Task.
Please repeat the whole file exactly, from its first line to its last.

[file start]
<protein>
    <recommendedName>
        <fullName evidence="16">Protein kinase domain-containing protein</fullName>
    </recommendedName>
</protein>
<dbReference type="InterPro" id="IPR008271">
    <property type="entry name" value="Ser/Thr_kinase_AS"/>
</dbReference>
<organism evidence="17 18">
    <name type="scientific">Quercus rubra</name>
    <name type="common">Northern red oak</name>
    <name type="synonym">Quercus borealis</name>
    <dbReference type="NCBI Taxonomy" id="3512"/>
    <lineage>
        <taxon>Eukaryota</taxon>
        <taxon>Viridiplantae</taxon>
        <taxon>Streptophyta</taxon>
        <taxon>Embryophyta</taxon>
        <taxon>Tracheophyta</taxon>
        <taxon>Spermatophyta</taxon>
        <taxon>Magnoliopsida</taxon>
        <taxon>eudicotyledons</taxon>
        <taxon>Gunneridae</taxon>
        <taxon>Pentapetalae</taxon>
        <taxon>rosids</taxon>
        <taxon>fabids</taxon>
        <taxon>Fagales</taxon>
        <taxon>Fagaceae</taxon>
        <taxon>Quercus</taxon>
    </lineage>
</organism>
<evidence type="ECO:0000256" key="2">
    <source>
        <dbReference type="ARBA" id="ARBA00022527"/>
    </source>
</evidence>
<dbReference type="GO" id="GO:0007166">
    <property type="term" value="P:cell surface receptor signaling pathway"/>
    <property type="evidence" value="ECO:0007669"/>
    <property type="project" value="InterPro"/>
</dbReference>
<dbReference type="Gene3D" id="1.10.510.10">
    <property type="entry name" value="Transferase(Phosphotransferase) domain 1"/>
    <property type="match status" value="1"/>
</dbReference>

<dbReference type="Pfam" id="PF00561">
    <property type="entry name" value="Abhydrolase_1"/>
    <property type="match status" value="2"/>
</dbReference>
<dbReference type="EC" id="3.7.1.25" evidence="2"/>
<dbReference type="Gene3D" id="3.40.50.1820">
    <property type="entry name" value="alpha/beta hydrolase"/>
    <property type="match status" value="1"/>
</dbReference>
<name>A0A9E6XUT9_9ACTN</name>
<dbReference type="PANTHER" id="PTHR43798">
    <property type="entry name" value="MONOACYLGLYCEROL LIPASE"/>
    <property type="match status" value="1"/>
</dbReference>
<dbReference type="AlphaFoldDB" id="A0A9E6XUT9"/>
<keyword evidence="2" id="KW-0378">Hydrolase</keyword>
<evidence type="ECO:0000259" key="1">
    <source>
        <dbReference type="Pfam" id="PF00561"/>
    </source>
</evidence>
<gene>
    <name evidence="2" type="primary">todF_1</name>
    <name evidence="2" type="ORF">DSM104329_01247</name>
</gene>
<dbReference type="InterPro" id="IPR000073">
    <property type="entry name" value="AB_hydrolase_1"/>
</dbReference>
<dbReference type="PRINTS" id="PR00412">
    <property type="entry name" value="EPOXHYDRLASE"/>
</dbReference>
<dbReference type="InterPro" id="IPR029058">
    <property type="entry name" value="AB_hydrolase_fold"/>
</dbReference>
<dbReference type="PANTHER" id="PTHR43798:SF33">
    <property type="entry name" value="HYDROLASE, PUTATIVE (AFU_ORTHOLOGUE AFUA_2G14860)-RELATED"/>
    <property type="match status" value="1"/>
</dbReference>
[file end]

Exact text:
<protein>
    <recommendedName>
        <fullName evidence="16">Protein kinase domain-containing protein</fullName>
    </recommendedName>
</protein>
<dbReference type="InterPro" id="IPR008271">
    <property type="entry name" value="Ser/Thr_kinase_AS"/>
</dbReference>
<organism evidence="17 18">
    <name type="scientific">Quercus rubra</name>
    <name type="common">Northern red oak</name>
    <name type="synonym">Quercus borealis</name>
    <dbReference type="NCBI Taxonomy" id="3512"/>
    <lineage>
        <taxon>Eukaryota</taxon>
        <taxon>Viridiplantae</taxon>
        <taxon>Streptophyta</taxon>
        <taxon>Embryophyta</taxon>
        <taxon>Tracheophyta</taxon>
        <taxon>Spermatophyta</taxon>
        <taxon>Magnoliopsida</taxon>
        <taxon>eudicotyledons</taxon>
        <taxon>Gunneridae</taxon>
        <taxon>Pentapetalae</taxon>
        <taxon>rosids</taxon>
        <taxon>fabids</taxon>
        <taxon>Fagales</taxon>
        <taxon>Fagaceae</taxon>
        <taxon>Quercus</taxon>
    </lineage>
</organism>
<evidence type="ECO:0000256" key="2">
    <source>
        <dbReference type="ARBA" id="ARBA00022527"/>
    </source>
</evidence>
<dbReference type="GO" id="GO:0007166">
    <property type="term" value="P:cell surface receptor signaling pathway"/>
    <property type="evidence" value="ECO:0007669"/>
    <property type="project" value="InterPro"/>
</dbReference>
<dbReference type="Gene3D" id="1.10.510.10">
    <property type="entry name" value="Transferase(Phosphotransferase) domain 1"/>
    <property type="match status" value="1"/>
</dbReference>

<dbReference type="Pfam" id="PF00561">
    <property type="entry name" value="Abhydrolase_1"/>
    <property type="match status" value="2"/>
</dbReference>
<dbReference type="EC" id="3.7.1.25" evidence="2"/>
<dbReference type="Gene3D" id="3.40.50.1820">
    <property type="entry name" value="alpha/beta hydrolase"/>
    <property type="match status" value="1"/>
</dbReference>
<name>A0A9E6XUT9_9ACTN</name>
<dbReference type="PANTHER" id="PTHR43798">
    <property type="entry name" value="MONOACYLGLYCEROL LIPASE"/>
    <property type="match status" value="1"/>
</dbReference>
<dbReference type="AlphaFoldDB" id="A0A9E6XUT9"/>
<keyword evidence="2" id="KW-0378">Hydrolase</keyword>
<evidence type="ECO:0000259" key="1">
    <source>
        <dbReference type="Pfam" id="PF00561"/>
    </source>
</evidence>
<gene>
    <name evidence="2" type="primary">todF_1</name>
    <name evidence="2" type="ORF">DSM104329_01247</name>
</gene>
<dbReference type="InterPro" id="IPR000073">
    <property type="entry name" value="AB_hydrolase_1"/>
</dbReference>
<dbReference type="PRINTS" id="PR00412">
    <property type="entry name" value="EPOXHYDRLASE"/>
</dbReference>
<dbReference type="InterPro" id="IPR029058">
    <property type="entry name" value="AB_hydrolase_fold"/>
</dbReference>
<dbReference type="PANTHER" id="PTHR43798:SF33">
    <property type="entry name" value="HYDROLASE, PUTATIVE (AFU_ORTHOLOGUE AFUA_2G14860)-RELATED"/>
    <property type="match status" value="1"/>
</dbReference>